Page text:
To find the best route from any router, it must determine the shortest path between itself and each router or network in the AS or area. For this, it needs not a neutral view of the internetwork but a view of it from its own perspective. The router creates this perspective by taking the information in the LSDB and transforming it into a shortest path first tree or SPF tree. The term “tree” refers to a data structure with a root that has branches coming out that go to other nodes, which in turn have branches. The structure as a whole looks like an upside­down tree. In this case, the SPF tree shows the topology
information of the AS or area with the router constructing the tree at the top. Each directly­connected router or network is one step down in the tree; each router or network connected to these first­level routers or networks is then connected, and so 
on, until the entire AS or area has been represented.

Again, the router doesn't really make the tree; it is just an algorithmic calculation performed by the computer within the router. Once this is done, however, this logical construct can be used to calculate the cost for that router to reach any router or network in the AS (or area). In some cases, there may be more than one way to reach a router or network, so the tree is constructed to show only the shortest (lowest­ cost) path to the network.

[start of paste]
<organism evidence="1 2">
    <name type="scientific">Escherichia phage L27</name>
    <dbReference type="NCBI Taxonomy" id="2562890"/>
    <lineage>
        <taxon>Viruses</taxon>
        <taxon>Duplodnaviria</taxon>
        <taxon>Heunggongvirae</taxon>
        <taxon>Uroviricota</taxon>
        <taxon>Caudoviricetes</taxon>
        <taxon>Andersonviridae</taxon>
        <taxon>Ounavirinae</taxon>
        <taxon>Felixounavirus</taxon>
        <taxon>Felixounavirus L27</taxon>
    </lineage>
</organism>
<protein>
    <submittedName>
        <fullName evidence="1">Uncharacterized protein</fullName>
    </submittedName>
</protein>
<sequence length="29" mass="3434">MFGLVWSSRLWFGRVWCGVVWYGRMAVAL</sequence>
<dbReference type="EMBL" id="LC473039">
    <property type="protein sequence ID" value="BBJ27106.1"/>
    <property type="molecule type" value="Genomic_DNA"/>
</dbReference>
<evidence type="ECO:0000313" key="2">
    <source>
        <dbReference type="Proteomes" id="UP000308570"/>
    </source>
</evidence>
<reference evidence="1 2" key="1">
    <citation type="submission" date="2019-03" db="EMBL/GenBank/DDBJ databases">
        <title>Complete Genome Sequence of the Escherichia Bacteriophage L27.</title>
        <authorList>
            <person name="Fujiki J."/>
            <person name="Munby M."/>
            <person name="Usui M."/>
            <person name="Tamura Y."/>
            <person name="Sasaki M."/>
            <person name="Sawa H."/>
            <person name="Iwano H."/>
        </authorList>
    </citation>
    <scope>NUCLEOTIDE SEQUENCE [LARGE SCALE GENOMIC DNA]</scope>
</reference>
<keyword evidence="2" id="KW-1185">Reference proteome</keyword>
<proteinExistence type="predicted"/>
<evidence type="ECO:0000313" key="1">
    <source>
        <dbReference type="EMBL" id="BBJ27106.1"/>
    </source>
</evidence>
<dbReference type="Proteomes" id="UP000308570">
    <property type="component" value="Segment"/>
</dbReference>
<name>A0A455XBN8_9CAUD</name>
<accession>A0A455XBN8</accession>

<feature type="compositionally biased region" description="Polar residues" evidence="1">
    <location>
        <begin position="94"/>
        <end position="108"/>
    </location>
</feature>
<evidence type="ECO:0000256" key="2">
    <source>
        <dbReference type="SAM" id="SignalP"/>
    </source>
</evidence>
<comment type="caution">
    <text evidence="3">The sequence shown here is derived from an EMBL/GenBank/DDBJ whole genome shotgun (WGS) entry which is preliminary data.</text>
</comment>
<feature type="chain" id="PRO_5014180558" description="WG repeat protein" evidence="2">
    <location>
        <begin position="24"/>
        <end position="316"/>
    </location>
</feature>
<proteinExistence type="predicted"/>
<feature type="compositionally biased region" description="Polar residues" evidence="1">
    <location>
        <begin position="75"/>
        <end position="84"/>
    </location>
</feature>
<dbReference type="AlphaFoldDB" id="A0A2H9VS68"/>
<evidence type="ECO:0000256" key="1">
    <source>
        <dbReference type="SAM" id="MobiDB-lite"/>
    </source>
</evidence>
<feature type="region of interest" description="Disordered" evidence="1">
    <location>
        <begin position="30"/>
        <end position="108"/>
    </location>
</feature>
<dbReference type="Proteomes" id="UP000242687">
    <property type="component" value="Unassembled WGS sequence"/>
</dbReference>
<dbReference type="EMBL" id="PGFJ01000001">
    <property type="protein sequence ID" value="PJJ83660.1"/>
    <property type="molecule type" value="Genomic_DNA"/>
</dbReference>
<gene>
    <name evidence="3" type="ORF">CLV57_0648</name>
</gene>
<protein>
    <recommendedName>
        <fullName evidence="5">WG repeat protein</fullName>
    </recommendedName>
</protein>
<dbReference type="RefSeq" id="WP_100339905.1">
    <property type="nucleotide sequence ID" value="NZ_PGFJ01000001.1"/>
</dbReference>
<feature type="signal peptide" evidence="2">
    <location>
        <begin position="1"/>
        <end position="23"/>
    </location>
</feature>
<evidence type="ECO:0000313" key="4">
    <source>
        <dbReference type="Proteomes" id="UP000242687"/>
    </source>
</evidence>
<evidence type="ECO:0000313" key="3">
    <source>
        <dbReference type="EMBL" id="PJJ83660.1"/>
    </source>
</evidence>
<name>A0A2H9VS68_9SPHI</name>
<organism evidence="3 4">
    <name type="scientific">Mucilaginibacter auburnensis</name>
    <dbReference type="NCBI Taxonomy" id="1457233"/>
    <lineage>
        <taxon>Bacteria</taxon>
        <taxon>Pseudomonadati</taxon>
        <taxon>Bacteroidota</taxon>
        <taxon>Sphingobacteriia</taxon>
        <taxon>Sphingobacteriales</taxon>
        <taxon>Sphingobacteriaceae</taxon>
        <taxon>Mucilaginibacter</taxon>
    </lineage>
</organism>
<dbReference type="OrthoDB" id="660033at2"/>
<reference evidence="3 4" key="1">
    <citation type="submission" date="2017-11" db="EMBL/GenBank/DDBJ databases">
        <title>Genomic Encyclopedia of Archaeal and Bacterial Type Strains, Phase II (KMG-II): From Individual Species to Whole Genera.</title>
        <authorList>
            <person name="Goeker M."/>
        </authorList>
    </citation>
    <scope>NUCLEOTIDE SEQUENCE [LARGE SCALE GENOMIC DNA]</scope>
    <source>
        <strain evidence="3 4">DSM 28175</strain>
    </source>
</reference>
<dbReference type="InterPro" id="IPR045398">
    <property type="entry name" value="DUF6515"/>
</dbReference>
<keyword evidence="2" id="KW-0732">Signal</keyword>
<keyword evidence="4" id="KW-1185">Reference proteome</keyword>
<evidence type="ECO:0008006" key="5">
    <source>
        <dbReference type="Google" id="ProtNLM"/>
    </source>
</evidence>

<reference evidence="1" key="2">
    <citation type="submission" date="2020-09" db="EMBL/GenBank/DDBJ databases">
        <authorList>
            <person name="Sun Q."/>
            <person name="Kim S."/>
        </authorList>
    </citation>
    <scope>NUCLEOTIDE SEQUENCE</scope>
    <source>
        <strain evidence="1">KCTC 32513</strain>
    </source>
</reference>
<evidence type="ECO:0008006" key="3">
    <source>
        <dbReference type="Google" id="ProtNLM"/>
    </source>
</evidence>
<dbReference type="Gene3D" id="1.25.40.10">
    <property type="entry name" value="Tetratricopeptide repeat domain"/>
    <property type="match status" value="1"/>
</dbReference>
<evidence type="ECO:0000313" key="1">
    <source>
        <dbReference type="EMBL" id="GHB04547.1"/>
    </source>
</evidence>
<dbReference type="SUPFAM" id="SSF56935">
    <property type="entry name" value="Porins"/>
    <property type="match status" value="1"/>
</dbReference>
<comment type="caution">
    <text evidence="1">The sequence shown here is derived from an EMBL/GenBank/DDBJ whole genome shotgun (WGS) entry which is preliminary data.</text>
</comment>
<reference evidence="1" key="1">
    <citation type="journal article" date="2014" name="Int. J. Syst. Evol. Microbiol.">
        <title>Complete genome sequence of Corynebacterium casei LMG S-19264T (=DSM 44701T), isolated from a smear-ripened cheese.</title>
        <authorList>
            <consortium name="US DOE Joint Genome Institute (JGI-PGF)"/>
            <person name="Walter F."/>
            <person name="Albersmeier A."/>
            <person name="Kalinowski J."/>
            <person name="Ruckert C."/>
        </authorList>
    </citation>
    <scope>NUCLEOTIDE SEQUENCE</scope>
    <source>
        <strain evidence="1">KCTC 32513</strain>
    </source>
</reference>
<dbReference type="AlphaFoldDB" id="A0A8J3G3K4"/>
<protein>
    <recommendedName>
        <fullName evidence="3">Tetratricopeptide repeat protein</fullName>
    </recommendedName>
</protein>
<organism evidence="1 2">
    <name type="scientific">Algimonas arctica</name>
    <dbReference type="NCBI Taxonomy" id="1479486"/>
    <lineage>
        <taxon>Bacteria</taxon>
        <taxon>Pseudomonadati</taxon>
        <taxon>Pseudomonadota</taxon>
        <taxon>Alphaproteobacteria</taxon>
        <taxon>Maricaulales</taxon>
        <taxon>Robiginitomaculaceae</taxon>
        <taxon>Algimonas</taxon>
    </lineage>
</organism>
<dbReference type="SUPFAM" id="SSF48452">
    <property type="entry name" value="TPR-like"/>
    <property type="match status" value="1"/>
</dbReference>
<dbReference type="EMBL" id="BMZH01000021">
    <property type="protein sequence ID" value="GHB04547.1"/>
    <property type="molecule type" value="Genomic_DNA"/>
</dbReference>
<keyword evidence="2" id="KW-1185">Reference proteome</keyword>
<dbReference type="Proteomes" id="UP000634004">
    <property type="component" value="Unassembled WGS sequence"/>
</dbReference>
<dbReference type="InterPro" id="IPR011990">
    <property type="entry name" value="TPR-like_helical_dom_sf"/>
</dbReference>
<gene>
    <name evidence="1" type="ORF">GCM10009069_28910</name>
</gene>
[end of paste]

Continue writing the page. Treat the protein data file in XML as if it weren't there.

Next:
Of course, each router is only responsible for sending a datagram on the next leg of its journey, and not for what happens to the journey as a whole. After the SPF tree is done, the router will create a routing table with an entry for each network, showing the cost to reach it, and also the next hop router to use to reach it.

The SPF tree is created dynamically based on the current state of the LSDB. If the LSDB ever changes, the SPF tree and the routing information are recalculated.